There is a reason that Matt Murdock the college student, if he wishes to keep his heightened senses hidden, has no choice but to go “full blind guy.” His advantages over any other blind student in a setting like a college classroom is pretty much nil. He can’t see the blackboard (whiteboard these days), the slides, or whatever movie is being shown. He may know what the professor ate last night, but that’s probably not particularly relevant to next week’s homework. If he wants to type up a paper, he needs to use a computer with a screenreader. (This bit, almost all fans seem to get intuitively, just going by the number of rather inane “how are you tweeting this?!” comments directed at the official Daredevil Twitter account. Sadly, these people seem to have missed the part where Matt owns and operates a computer on the actual show…).
Even Matt Murdock, the lawyer, would find himself in a situation where he, if he were to unwisely try to use his heightened senses to pass for sighted, would find himself severely limited. Many pieces of evidence are highly visual in nature. If he didn’t exercise his right to have photographic or video evidence described and transcribed to him, he would be less effective at his job.
The civilian identity places physical and behavioral restrictions on Matt, there’s no doubt about that. It makes sense that Matt would, at times, find these restrictions limiting and tiresome. And yes, they would often make him feel like a phony. I would point out though, that the Daredevil identity also comes with restrictions. I understand and empathize with Matt’s need to be Daredevil, I understand the immense freedom it gives him. But the thing is, Daredevil can only exist in Daredevil’s world, where the need to be able to see and interpret strictly visual information is minimal, and most situations can be solved by doing exactly those things Daredevil does best.
The mundane truth, however, is that “Daredevil” has to eat, make a living, find a place to live, go to the store, and transport himself over greater distances than his billy club can take him. He has to interact with regular people he is not beating up for information, and generally exist in a society where there is a truckload of incidental visual information that he is not able to see and that his other senses really don’t make up for. The reason people rarely think of these situations is because they are generally not something you would see featured in the comic. You see more of them in the show, but even then we have to live with the fact that following Matt to Barney’s so he can shop for a new suit does not make for riveting entertainment. This means that there is a natural bias in most Daredevil stories against featuring the more mundane situations where his blindness might be an issue.
So far in the Netflix show, Daredevil has rarely found himself in situations where he awkwardly has to pretend to be able to see in the traditional fashion – his meetings with Melvin Potter are an interesting exception – but these situations do exist in the comic (see a couple of my favorites here, and here). Where Matt can really be his true self is around people who know about his senses, but these situations too do not suggest that he can see in the traditional sense. He does have his own unique way of interacting with the world that is unlike that of a (totally) blind person, but also unlike that of a sighted person. Even something as simple as communicating with the eyes, through eye contact and almost imperceptible glances, is a big part of how (sighted) people communicate. Matt conducts himself differently. Having to pretend to be more functionally blind than he is, is not Matt’s natural state of being, but neither is having to pretend to see things he cannot or conduct himself in ways identical to someone who can see. Perhaps Frank Miller put it best: “The hidden identity can be a relief, Bullseye. When I’m Murdock, I don’t have to use my amplified senses to pretend I’m not blind.” (From Daredevil #191, Roulette)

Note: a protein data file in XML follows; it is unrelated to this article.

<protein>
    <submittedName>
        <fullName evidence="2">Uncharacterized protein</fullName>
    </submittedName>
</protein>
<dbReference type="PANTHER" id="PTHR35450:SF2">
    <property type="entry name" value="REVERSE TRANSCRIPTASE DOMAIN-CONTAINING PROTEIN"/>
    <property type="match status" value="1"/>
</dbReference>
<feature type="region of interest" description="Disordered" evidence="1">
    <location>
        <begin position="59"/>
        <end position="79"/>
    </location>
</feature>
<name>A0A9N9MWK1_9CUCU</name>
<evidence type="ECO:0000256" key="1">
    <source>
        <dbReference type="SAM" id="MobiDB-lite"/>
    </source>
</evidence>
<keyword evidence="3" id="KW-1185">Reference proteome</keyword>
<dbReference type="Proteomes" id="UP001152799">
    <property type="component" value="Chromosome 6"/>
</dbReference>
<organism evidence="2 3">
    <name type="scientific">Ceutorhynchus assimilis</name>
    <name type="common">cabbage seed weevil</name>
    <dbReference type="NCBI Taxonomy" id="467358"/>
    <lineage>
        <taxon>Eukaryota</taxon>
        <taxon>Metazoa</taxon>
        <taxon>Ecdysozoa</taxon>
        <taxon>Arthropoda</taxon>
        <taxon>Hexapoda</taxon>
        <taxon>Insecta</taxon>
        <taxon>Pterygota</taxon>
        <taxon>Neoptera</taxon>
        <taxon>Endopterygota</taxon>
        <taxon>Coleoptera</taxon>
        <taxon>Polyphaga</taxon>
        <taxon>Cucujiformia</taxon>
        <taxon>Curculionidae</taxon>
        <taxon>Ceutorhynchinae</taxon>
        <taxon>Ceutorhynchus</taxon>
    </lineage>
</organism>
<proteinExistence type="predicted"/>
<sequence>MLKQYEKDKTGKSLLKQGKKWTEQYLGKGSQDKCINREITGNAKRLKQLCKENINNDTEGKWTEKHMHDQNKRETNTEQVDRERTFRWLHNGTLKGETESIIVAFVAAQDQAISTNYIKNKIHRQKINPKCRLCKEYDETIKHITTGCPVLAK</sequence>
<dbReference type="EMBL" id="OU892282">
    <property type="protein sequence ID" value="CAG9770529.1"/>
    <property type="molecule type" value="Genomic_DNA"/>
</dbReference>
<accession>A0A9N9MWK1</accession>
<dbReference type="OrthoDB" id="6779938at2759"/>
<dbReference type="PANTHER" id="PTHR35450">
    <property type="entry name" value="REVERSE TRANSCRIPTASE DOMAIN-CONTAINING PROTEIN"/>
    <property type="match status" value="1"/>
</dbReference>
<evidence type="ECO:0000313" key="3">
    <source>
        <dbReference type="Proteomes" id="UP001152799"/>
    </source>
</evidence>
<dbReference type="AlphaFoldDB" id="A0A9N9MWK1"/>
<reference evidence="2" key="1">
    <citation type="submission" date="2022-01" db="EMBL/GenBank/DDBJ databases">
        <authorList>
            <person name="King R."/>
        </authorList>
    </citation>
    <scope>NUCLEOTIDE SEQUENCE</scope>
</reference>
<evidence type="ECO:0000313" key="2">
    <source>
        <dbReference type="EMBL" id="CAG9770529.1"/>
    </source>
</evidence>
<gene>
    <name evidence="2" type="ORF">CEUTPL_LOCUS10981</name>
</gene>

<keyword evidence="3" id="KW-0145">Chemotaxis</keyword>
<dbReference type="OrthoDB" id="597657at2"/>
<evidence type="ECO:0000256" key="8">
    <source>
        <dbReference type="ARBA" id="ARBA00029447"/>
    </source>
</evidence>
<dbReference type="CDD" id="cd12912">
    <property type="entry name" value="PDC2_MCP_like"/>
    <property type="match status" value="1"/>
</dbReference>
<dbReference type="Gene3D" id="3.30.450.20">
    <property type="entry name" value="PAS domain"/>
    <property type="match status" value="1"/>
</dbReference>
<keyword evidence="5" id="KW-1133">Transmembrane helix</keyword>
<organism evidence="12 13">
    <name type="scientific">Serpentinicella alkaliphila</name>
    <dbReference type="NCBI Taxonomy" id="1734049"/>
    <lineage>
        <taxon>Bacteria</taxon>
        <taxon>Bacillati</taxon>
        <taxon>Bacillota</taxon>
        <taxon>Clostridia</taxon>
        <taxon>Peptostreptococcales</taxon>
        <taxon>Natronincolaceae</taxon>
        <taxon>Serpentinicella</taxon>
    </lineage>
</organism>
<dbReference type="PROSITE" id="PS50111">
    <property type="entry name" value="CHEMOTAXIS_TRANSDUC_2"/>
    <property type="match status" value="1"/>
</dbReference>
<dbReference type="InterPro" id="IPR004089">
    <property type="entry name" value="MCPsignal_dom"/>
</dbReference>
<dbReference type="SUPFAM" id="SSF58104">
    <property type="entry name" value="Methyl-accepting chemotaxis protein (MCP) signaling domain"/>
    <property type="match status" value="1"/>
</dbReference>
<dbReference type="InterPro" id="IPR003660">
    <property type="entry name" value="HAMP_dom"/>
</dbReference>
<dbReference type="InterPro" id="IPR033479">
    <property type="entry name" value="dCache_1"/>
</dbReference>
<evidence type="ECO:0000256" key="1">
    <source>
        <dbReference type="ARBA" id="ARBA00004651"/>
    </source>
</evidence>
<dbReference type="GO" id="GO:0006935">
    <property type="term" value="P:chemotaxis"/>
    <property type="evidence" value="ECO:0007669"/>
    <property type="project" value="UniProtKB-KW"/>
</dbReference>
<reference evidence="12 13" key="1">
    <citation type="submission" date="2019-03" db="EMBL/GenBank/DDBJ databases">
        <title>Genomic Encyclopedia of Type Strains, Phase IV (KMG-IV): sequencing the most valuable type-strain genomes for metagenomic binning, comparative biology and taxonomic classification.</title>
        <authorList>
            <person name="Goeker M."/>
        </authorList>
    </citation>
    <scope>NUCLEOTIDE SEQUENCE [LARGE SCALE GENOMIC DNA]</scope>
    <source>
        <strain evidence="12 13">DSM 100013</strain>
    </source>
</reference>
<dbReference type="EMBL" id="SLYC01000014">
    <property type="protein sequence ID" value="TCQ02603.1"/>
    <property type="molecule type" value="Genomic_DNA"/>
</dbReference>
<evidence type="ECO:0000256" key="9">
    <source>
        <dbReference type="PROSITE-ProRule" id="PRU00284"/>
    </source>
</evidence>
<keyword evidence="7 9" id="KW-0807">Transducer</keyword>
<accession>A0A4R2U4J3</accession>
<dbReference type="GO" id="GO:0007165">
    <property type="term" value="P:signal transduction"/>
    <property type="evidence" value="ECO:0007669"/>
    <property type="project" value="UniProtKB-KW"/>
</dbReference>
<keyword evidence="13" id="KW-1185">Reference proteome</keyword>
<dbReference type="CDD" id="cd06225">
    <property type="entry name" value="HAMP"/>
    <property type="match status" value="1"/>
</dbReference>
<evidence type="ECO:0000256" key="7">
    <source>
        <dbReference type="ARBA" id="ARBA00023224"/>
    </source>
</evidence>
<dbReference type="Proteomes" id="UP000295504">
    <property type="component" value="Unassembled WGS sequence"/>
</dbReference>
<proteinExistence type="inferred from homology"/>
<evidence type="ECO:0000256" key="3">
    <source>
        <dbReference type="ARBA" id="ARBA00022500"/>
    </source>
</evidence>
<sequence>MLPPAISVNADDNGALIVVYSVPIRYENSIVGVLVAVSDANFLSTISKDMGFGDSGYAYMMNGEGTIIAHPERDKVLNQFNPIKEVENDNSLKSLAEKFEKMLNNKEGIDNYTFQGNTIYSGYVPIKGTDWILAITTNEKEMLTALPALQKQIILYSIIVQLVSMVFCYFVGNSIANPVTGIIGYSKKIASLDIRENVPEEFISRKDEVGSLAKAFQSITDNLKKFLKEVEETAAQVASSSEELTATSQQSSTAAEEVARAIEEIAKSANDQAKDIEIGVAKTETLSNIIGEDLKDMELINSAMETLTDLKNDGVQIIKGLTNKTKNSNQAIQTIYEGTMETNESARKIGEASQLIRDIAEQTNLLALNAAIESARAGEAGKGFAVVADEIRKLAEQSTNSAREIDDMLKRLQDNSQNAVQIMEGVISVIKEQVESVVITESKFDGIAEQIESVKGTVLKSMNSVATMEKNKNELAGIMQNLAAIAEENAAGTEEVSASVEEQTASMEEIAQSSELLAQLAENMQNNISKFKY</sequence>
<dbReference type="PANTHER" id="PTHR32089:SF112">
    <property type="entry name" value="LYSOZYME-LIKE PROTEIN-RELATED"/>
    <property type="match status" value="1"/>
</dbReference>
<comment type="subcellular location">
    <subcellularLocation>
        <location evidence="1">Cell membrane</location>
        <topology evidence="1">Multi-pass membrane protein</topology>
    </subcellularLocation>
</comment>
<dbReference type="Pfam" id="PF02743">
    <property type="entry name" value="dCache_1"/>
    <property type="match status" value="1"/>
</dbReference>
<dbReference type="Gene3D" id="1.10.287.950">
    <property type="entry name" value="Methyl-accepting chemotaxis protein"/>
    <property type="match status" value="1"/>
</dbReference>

In many ways, Matt is more typical of a visually impaired person – in the broader sense of the world – than most people realize. Of all the people who find themselves in this category, the totally blind (or nearly so) are the minority. Most exist in a gray area and are perhaps best described as partially sighted. Someone with retinitis pigmentosa, who has lost most of his peripheral vision, might need a cane but can read a regular book with his sharp central vision. Someone with macular degeneration might have a fuzzy central blindspot and need screenreader software, but be able to get around quite easily without a cane, reach for objects with no trouble and not be pegged as blind by the casual observer, even when classified as legally blind. They can see some things, but not others. Kind of like a certain someone we know. To deny this is to sell him short.
With this longish preamble out of the way, let’s get to the many ways that the Netflix show actually proves my point. Overall, the show really does an excellent job of handling Matt Murdock’s strange blend of blindness and heightened senses. In fact, all things taken together, I can’t think of a single run of the comic – with the possible exception of the recent Waid/Samnee/Rivera/Martín run – that has been more successful in this regard. Which is why it’s ironic that these things aren’t talked about more accurately by the people who do everything right to make this work on screen.
Episode 1 (at 08:45) – The phone swipe
Matt’s phone announces that he’s receiving an incoming call from Foggy. He responds by using gestures on his smart phone. Pretty much exactly as any other totally blind person would, and in this particular situation, his heightened senses completely fail to compensate in any way.